But just the same, the urge to be free was growing stronger with each passing day. She loved her life. She loved her parents, but lately it seemed the shackles of childhood were holding her more tightly than ever. The reasons for checking in and verifying her whereabouts were crystal clear to her, but still it chafed at her to have to do it. Sometimes, she left home with her friends with no real clue about where she was going to end up, and it was nerve wrecking to not be able to make a move while out without phoning in to report where she was going. But, if something happened, and she hadn’t said that she was moving; there would be hell to pay when she got caught being out of place. When she did operate in that manner, as she was more often doing, there was always that nagging thought that something could go wrong. It would hang over her head like some small dark storm cloud the entire time.

It was good to have conscientious parents, but it was also a bit confining.

She wanted to be alone with Teddy, just for a little while, just to see what it felt like. They had been alone before, but not really.

When they first met at Gresham Hall, they had been by themselves in her room a couple of times, but they hadn’t known each other very well then, and the situation had been too precarious to really be able to enjoy. The other times that they were together at the reunion, there had always been either someone else present, or they had been in some public area.

In Maryland, when he tracked her down at the hospital, there was always her private nurse, Jazz, or the threat of Jazz’s presence, hovering in the background. The entire time that Teddy had been there in LA, there had always been someone else around; her parents, her friends, security, other people, but always someone. Aside from traveling together alone in the car, they had mostly been together in public places. Her mother said that was the best thing to do when she was with a boy to whom she was attracted. But for once, she wanted to know how it felt to be in a private place with a boy- with Teddy- and not be in a rush to get out of it. The feelings she had experienced when dancing with him had made her nervous, but it had been a good nervous, a kind of let’s-see-where-this-goes nervous. He was so handsome and so much fun. So interesting and charming. Strong and yes, like Marnie said, sexy… and hot….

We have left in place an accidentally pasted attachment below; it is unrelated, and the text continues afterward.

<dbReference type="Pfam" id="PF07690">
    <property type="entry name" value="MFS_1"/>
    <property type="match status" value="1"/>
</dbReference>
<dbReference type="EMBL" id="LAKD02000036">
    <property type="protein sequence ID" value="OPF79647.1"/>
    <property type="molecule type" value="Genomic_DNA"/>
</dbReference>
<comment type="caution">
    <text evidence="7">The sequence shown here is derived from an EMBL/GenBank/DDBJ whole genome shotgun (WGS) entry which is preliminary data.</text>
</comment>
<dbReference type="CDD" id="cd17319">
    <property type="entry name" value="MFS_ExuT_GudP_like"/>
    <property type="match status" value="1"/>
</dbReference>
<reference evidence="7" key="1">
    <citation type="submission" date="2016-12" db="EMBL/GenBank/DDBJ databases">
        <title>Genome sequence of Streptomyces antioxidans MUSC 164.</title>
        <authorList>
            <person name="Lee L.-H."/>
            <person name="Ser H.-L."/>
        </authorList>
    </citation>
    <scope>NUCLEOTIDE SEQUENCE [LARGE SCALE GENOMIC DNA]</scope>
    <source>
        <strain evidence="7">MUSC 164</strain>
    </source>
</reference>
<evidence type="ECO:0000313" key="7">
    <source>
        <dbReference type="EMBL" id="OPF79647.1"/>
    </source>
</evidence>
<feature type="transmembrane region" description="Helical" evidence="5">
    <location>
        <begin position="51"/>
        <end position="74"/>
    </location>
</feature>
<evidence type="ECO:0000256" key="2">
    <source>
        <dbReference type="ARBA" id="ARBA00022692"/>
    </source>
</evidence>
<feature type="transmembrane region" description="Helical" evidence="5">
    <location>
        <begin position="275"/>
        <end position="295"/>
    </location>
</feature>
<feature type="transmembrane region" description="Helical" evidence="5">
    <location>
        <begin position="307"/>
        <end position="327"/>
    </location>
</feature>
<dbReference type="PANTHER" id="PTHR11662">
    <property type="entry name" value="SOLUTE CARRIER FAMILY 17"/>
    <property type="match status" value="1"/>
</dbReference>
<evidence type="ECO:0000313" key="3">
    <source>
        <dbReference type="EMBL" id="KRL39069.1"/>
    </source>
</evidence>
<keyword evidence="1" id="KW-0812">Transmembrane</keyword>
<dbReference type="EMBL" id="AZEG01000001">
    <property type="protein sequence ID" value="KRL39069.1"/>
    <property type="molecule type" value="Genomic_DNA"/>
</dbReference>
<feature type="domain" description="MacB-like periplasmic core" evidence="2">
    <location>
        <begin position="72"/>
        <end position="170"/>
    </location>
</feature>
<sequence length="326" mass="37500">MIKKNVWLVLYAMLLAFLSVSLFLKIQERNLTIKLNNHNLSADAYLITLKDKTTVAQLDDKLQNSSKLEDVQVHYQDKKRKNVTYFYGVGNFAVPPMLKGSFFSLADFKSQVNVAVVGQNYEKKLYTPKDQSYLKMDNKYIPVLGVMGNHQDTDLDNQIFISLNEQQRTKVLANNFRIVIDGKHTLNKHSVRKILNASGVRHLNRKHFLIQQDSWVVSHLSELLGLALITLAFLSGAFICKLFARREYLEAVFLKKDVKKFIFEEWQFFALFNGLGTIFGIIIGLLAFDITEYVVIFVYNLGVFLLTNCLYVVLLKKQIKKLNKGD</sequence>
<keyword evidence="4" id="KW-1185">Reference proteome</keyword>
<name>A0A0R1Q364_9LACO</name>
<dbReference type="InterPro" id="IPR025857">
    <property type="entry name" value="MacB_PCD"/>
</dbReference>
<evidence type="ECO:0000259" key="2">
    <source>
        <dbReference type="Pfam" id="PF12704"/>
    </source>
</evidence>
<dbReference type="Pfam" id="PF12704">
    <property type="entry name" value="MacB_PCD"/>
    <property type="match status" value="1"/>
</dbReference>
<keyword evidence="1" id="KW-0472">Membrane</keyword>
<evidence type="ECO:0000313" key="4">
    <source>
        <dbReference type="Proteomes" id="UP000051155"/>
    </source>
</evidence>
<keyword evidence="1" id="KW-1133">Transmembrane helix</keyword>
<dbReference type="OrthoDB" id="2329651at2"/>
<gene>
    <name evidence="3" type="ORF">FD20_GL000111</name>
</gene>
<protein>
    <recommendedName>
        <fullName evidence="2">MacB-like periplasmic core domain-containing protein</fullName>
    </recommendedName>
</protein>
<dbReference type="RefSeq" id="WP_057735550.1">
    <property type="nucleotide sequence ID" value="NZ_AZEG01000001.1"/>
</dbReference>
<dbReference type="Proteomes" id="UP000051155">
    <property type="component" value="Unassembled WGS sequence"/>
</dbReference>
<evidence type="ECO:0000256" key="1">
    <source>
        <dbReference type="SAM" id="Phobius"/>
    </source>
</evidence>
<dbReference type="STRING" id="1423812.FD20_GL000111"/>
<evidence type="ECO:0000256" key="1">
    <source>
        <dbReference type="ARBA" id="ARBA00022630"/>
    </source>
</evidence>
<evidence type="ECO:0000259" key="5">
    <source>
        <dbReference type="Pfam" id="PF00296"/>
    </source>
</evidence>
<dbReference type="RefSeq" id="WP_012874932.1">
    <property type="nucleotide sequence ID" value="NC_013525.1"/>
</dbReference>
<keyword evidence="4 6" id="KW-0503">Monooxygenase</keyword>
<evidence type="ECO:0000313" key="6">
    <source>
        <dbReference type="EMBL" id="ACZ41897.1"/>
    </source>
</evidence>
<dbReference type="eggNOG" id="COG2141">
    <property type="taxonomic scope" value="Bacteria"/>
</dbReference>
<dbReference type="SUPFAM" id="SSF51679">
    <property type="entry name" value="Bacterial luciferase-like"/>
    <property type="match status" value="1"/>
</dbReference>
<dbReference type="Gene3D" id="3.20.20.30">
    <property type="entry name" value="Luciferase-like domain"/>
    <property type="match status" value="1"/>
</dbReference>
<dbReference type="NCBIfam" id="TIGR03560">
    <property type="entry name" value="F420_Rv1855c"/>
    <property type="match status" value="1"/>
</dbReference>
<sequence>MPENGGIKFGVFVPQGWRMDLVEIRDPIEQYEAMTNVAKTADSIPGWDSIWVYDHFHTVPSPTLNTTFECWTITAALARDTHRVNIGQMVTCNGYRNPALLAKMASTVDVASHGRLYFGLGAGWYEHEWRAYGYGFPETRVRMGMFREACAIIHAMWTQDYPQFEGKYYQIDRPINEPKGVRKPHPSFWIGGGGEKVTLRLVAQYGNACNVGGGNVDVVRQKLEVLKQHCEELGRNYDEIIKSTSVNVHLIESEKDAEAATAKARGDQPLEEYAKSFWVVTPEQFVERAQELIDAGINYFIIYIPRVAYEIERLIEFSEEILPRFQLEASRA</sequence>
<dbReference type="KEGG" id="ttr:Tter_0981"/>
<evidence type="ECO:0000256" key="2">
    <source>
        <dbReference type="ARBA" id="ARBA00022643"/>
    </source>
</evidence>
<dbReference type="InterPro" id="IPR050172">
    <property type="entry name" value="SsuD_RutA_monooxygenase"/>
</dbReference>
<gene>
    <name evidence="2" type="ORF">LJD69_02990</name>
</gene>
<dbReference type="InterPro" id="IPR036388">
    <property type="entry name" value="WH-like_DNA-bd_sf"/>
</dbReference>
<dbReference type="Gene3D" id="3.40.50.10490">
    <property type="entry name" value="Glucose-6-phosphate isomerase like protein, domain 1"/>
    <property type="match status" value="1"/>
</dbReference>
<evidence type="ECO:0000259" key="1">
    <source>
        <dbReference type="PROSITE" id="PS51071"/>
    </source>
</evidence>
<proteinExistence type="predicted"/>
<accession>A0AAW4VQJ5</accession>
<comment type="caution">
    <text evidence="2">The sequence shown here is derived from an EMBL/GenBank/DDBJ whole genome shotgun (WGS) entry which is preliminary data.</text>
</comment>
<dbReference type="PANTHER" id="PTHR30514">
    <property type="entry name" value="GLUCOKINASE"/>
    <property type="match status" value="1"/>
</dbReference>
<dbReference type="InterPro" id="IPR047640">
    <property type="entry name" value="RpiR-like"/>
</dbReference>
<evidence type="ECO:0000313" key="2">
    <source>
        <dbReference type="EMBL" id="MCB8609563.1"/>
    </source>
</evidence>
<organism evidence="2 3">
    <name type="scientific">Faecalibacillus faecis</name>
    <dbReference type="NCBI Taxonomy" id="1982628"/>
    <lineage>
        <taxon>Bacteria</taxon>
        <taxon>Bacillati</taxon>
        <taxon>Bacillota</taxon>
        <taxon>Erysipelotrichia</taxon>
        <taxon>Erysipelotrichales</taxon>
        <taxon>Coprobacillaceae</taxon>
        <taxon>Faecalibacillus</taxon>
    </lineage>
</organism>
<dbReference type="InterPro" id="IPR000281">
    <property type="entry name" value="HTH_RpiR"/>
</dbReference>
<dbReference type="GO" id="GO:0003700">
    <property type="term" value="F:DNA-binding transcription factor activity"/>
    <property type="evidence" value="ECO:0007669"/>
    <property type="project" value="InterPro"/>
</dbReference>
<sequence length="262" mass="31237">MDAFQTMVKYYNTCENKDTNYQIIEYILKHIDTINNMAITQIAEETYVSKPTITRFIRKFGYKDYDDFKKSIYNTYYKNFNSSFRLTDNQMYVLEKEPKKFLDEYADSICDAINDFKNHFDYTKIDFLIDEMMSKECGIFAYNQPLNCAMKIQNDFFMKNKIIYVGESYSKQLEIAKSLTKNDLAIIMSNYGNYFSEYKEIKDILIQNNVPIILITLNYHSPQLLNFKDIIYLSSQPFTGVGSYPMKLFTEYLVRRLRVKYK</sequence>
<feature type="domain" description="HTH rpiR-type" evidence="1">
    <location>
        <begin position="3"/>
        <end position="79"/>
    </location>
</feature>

She thought she heard the bushes ahead of her rustle, and the sound stopped her in her tracks. They were the thickest brace of taller shrubs behind a short concrete border that faced out to the parking lot, designed to keep people in the lot from seeing into the garden that was supposed to be more private. They appeared to be slightly trembling, which was odd since there was no real wind. Bushes didn’t move on their own.

It could have been some sort of animal, a squirrel maybe, but she doubted it. There was too much movement for it to be something that small. Internal alarms were going off in her brain and the nerve endings rippled beneath the surface of her skin. Something wasn’t right, and she was acutely aware of being out there all alone. It was night, but it wasn’t absolutely dark in the garden. The lighting out there  had been designed to foster a more romantic, isolating mood, which went counter to what she needed to feel at that moment.

Instinctively rising to her toes, making ready to step out of her sandals and run, all the bells and whistles sounding in her head; she began backing off from that threatening greenery. Then, with an overwhelmingly disturbing certainty, she sensed the presence of someone behind her.

Before she could decide what to do, a pair of hands wrapped themselves around her upper arms.


Jonathan found the twins out front.

“What’s going on?” He asked as he approached them. “Problem?”

Chase shook his head. “I’m not sure. I just have this feeling I can’t shake. I was out here earlier with some girls, and I saw Mr. and Mrs. Singleton leave right after dinner. But I could swear that’s Mrs. Singleton’s Cadillac way over there. See?” He tipped his head to indicate the direction in which he had seen the car. “I’ve been trying not look too hard in case it’s Wes trying to throw us off by coming here in his mother’s car. If it is, and he’s in there, I don’t want him to know that we’re on to him.”